Freddie Mac is an outlier among the three primary secondary market investors with its mid-month investor reporting cycle. In an effort to standardize the marketplace, Freddie Mac is joining Fannie Mae and Ginnie Mae by shifting its investor reporting cycle to the beginning of each month. In this regard, Freddie Mac is implementing the following changes: (i) the investor reporting cycle will run from the first day of each calendar month to the last day of such month; (ii) Freddie Mac is encouraging daily loan-level reporting, with reporting of at least one loan level-transaction detailing activity submitted no later than the 15th calendar day of each month (or next business day) (the “P&I Determination Date”); (iii) servicers will report the actual principal received and the forecasted scheduled interest based on unpaid principal balance reported at the end of the current one-month period; (iv) Freddie Mac will draft principal and interest from the servicer’s custodial account two business days after the P&I Determination Date; (v) on the fifth business day following a payoff, Freddie Mac will draft payoff proceeds, provided such payoff was reported within two business days of the payoff date, subject to certain requirements; and (vi) Freddie Mac will process and settle loan modifications on a daily basis.
On the theory that Fannie Mae and Freddie Mac cannot remain in conservatorship forever, on April 20, 2017, the Mortgage Bankers Association (MBA) issued a proposal for reform of Fannie Mae and Freddie Mac, titled “GSE Reform: Creating a Sustainable, More Vibrant, Secondary Mortgage Market” (accessible at the MBA’s GSE Reform web page). While the ultimate fate of any GSE reform effort in the current political environment is uncertain, there is at least a consensus that the Congress and the Trump administration should undertake such an effort, and each has promised to do so. The MBA’s proposal is intended to provide a voice for the mortgage banking industry in that process.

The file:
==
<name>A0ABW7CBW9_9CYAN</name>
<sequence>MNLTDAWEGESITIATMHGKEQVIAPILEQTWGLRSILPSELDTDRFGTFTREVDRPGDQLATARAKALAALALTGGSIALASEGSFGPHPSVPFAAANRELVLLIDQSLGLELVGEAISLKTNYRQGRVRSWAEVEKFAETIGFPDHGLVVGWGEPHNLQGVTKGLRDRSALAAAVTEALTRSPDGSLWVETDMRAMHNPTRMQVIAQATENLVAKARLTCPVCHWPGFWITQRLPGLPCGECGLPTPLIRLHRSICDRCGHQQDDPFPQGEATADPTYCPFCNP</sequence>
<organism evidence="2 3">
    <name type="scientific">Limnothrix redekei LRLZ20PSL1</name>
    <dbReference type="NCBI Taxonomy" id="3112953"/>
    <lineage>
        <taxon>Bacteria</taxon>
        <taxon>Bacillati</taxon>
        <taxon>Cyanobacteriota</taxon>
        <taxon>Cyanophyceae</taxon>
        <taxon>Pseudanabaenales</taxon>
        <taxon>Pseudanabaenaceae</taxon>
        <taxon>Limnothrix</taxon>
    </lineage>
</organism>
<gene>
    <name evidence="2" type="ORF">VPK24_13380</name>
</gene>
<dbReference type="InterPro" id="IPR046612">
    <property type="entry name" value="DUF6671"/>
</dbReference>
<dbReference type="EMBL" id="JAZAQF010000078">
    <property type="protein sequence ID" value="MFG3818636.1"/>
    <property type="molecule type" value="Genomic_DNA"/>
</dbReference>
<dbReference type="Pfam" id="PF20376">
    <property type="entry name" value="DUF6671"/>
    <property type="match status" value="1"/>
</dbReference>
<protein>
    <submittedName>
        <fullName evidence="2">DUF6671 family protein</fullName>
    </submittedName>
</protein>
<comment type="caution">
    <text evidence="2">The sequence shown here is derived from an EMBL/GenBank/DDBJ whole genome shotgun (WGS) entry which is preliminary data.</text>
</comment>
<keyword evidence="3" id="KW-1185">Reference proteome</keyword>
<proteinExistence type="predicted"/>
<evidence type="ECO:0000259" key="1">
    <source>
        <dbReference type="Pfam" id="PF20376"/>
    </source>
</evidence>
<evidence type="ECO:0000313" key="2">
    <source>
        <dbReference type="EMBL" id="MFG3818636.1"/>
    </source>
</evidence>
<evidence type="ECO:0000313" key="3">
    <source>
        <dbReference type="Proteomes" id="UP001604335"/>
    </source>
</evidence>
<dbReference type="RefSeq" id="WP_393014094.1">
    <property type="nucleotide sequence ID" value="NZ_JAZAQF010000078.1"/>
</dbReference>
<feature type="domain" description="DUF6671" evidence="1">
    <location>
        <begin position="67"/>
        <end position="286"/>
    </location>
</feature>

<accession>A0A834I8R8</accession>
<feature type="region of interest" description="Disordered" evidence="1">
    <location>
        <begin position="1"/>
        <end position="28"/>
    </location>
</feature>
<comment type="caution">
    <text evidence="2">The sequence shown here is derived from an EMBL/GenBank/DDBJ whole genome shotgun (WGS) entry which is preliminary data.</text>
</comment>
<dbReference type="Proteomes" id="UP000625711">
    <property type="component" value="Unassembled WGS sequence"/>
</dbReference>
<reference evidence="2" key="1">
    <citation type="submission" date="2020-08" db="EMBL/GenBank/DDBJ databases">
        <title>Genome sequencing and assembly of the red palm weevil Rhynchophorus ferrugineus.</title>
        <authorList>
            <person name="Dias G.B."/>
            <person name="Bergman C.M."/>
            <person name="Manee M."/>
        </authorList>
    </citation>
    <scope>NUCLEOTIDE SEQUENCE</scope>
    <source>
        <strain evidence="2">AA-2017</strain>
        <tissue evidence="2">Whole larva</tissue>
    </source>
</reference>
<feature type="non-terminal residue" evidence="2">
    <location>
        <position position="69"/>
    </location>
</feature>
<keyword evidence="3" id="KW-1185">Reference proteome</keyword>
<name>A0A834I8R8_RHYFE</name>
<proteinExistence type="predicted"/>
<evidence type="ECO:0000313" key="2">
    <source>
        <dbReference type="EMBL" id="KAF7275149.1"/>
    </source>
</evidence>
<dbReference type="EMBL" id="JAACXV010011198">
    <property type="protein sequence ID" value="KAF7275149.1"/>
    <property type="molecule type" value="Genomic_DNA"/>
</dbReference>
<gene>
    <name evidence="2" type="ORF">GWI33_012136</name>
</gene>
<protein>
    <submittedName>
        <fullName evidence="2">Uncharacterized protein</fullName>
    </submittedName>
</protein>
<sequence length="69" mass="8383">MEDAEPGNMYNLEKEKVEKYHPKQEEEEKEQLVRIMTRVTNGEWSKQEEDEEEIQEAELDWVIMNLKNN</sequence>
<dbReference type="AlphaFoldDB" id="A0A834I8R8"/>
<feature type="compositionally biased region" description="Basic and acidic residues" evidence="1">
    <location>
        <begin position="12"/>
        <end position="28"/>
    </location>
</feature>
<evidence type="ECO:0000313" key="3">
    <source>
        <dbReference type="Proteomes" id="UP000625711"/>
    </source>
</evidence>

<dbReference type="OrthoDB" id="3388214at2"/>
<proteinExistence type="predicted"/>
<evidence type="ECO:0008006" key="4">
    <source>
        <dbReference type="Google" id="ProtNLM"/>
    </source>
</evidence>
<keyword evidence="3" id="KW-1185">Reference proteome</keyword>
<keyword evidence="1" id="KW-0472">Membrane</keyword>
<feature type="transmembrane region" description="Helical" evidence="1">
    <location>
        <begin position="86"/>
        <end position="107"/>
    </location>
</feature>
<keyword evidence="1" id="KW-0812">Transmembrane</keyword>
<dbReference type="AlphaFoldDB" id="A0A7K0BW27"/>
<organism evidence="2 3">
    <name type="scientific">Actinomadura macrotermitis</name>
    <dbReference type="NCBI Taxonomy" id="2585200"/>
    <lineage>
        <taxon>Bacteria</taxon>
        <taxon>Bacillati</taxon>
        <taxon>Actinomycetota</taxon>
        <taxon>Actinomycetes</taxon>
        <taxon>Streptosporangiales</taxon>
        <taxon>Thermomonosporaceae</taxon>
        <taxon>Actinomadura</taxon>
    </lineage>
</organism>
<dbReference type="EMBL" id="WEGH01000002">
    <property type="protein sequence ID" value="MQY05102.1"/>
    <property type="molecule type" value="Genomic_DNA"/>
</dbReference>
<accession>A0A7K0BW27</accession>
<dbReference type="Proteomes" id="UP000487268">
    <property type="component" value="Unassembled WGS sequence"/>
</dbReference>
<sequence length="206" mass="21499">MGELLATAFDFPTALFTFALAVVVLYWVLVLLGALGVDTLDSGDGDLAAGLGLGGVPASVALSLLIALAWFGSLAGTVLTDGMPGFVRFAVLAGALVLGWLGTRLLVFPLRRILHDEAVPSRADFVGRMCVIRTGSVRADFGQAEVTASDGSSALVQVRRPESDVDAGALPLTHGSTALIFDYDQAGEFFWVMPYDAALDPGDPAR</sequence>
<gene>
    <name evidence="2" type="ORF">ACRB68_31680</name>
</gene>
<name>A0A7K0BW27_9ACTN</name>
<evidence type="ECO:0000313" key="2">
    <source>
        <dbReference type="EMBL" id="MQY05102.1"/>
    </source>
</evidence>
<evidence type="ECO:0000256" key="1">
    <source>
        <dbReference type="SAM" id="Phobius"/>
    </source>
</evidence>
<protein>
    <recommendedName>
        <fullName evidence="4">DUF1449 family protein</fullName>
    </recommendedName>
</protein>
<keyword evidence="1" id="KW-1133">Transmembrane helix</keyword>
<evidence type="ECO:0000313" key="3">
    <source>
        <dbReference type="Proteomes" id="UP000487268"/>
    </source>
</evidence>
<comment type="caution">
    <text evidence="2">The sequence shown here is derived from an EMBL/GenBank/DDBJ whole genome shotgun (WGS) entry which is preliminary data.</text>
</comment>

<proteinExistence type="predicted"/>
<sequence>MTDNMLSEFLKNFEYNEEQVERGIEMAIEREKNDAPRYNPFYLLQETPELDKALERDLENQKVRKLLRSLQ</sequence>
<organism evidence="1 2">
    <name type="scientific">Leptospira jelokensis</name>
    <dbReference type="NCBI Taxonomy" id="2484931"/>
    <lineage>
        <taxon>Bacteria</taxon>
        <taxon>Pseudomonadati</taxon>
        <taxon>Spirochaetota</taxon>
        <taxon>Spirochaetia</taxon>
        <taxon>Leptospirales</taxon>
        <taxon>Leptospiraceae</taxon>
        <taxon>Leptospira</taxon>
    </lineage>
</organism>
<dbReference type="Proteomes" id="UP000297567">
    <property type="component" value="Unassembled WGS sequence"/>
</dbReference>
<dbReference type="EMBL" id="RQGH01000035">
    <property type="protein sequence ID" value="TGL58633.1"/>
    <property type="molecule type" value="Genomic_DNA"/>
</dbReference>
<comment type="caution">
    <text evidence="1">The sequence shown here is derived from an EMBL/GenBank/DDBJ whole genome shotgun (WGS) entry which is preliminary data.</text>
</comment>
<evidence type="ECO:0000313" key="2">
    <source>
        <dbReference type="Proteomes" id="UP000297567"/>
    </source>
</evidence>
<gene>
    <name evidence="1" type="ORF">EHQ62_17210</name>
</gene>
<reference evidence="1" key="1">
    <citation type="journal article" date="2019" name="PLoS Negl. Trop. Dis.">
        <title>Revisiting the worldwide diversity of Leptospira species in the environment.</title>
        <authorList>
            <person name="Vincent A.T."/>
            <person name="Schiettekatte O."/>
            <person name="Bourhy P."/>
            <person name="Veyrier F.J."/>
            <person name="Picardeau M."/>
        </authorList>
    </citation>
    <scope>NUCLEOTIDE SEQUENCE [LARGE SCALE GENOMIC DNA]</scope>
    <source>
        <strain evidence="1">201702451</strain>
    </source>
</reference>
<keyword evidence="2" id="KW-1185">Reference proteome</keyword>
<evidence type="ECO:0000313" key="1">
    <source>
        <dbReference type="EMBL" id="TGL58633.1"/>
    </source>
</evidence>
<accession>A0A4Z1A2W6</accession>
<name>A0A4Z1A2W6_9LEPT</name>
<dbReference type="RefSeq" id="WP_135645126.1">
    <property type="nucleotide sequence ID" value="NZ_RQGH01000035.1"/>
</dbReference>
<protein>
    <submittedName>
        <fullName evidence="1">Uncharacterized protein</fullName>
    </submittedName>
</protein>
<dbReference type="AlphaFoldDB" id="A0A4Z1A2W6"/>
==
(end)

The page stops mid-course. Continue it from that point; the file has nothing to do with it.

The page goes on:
The proposal includes a mixture of changes to the GSE system as it exists today, and maintenance of existing processes and structures the MBA believes work well. It proposes a replacement or conversion of the GSEs with “Guarantors,” which would guaranty mortgage backed securities (MBS). The Guarantors would be structured as “private utilities”, meaning that they would be privately owned, but established through a government charter for the primary or exclusive purpose of providing the MBS guaranty, and heavily regulated. Think of a privately owned electric company, that is granted the right to participate in the electricity market, on the condition that it complies with various regulatory requirements and oversight, including rate approvals. The proposal even quotes from a paper regarding investor-owned electrical utilities. The expectation, as stated in the proposal, is that the Guarantors would be “low-volatility companies that would pay steady dividends over time, not growth companies that aggressively seek to expand market share or generate above-market returns.” Guarantors’ MBS guaranty would then be supplemented with an explicit government guaranty of the MBS, which would only be used if a Guarantor failed, and would only be used to support the MBS, not the Guarantors and their private investors.
The following is an outline of key elements of the MBA’s proposal, divided into elements reflecting changes to the current system, and those reflecting continuation of the current system in a similar form. Continue Reading MBA Issues Proposal on GSE Reform